If you've read anything in the past week about ENCODE—a group of laboratories that recently published their latest work on the human genome—then you need to read John Timmer's excellent piece over at Ars Technica.
What ENCODE has actually done, and why it matters, has been widely misrepresented in the mainstream press—largely because of misleading press releases put out by ENCODE, itself. Timmer sets the record straight. It's a long read, but a fascinating one. Highly recommended.
This week, the ENCODE project released the results of its latest attempt to catalog all the activities associated with the human genome. Although we've had the sequence of bases that comprise the genome for over a decade, there were still many questions about what a lot of those bases do when inside a cell. ENCODE is a large consortium of labs dedicated to helping sort that out by identifying everything they can about the genome: what proteins stick to it and where, which pieces interact, what bases pick up chemical modifications, and so on. What the studies can't generally do, however, is figure out the biological consequences of these activities, which will require additional work.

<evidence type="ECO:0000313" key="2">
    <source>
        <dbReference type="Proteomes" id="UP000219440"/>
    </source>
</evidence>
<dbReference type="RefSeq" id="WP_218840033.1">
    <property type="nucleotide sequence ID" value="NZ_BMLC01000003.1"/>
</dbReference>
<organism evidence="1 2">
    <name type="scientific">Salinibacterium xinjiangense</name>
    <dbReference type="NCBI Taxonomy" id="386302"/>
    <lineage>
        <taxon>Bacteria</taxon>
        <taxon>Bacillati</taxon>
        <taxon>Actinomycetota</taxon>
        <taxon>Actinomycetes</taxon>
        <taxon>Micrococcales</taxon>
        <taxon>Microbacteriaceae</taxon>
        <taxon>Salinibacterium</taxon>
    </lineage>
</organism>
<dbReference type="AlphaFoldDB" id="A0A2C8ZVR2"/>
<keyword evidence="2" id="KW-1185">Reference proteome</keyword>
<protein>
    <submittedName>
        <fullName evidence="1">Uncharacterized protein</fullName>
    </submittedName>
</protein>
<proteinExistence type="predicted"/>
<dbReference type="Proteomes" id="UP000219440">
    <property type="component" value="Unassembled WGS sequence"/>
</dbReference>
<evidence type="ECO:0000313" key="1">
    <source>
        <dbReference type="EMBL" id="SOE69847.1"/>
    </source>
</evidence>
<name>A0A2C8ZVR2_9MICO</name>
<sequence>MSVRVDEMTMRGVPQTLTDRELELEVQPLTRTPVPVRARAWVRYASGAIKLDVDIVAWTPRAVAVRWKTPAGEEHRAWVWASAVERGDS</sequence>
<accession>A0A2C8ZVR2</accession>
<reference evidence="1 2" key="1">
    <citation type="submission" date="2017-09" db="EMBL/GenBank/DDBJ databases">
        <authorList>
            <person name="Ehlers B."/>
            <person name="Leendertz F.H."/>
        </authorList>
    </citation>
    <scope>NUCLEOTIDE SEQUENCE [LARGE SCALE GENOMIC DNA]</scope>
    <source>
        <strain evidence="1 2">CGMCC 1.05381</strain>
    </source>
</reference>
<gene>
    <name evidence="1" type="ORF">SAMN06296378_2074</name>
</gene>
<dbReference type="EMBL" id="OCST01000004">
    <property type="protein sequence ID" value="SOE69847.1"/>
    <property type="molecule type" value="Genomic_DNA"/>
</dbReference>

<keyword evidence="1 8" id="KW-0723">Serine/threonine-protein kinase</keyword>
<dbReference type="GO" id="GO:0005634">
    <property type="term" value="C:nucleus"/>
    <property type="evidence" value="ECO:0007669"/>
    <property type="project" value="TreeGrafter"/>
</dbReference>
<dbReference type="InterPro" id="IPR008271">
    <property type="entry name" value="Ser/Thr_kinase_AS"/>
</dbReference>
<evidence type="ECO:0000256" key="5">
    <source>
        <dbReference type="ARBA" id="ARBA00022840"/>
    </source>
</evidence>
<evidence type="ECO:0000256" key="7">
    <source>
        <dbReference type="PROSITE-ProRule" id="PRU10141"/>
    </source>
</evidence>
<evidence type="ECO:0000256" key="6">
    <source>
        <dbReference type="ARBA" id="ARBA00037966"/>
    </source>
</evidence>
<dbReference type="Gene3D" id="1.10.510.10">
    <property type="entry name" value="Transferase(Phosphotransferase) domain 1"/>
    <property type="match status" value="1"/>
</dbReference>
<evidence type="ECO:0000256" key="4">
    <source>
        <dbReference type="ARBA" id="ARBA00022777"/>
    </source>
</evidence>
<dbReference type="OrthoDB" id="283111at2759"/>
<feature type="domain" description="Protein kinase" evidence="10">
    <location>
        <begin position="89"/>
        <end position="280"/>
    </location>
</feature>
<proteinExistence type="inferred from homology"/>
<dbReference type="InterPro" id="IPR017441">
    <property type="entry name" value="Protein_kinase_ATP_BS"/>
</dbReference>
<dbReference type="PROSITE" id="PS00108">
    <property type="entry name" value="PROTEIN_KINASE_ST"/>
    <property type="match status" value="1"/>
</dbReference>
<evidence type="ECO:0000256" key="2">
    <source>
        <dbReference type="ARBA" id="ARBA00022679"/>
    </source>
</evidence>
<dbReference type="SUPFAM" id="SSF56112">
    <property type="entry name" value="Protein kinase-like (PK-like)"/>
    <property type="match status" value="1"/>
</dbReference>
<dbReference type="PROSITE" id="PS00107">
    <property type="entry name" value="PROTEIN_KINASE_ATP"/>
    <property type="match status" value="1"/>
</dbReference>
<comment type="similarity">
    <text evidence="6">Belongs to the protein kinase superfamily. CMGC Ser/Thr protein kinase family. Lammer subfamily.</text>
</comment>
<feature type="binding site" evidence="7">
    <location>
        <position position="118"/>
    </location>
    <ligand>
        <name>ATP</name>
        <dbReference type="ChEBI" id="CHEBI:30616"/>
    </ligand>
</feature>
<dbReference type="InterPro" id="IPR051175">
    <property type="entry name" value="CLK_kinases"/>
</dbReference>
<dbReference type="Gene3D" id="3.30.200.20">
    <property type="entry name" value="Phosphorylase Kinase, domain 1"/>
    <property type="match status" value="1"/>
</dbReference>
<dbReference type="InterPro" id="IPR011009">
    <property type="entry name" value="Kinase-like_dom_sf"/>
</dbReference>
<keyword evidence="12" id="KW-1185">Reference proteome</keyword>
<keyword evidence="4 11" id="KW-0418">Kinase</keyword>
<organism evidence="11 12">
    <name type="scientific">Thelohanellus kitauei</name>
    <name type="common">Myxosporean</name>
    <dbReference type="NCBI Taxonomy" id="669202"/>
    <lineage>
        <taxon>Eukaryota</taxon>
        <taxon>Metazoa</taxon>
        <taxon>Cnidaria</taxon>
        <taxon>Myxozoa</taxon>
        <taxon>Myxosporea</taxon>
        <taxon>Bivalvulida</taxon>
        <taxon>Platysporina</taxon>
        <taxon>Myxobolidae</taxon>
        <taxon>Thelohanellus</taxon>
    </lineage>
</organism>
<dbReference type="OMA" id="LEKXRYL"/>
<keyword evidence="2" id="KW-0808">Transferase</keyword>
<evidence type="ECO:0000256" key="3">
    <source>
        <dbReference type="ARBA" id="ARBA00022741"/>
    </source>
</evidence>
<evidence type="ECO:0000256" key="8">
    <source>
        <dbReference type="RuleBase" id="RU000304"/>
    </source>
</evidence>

Yet the third sentence of the lead ENCODE paper contains an eye-catching figure that ended up being reported widely: "These data enabled us to assign biochemical functions for 80 percent of the genome." Unfortunately, the significance of that statement hinged on a much less widely reported item: the definition of "biochemical function" used by the authors.
This was more than a matter of semantics. Many press reports that resulted painted an entirely fictitious history of biology's past, along with a misleading picture of its present. As a result, the public that relied on those press reports now has a completely mistaken view of our current state of knowledge (this happens to be the exact opposite of what journalism is intended to accomplish). But you can't entirely blame the press in this case. They were egged on by the journals and university press offices that promoted the work—and, in some cases, the scientists themselves.
Read the rest of John Timmer's story at Ars Technica
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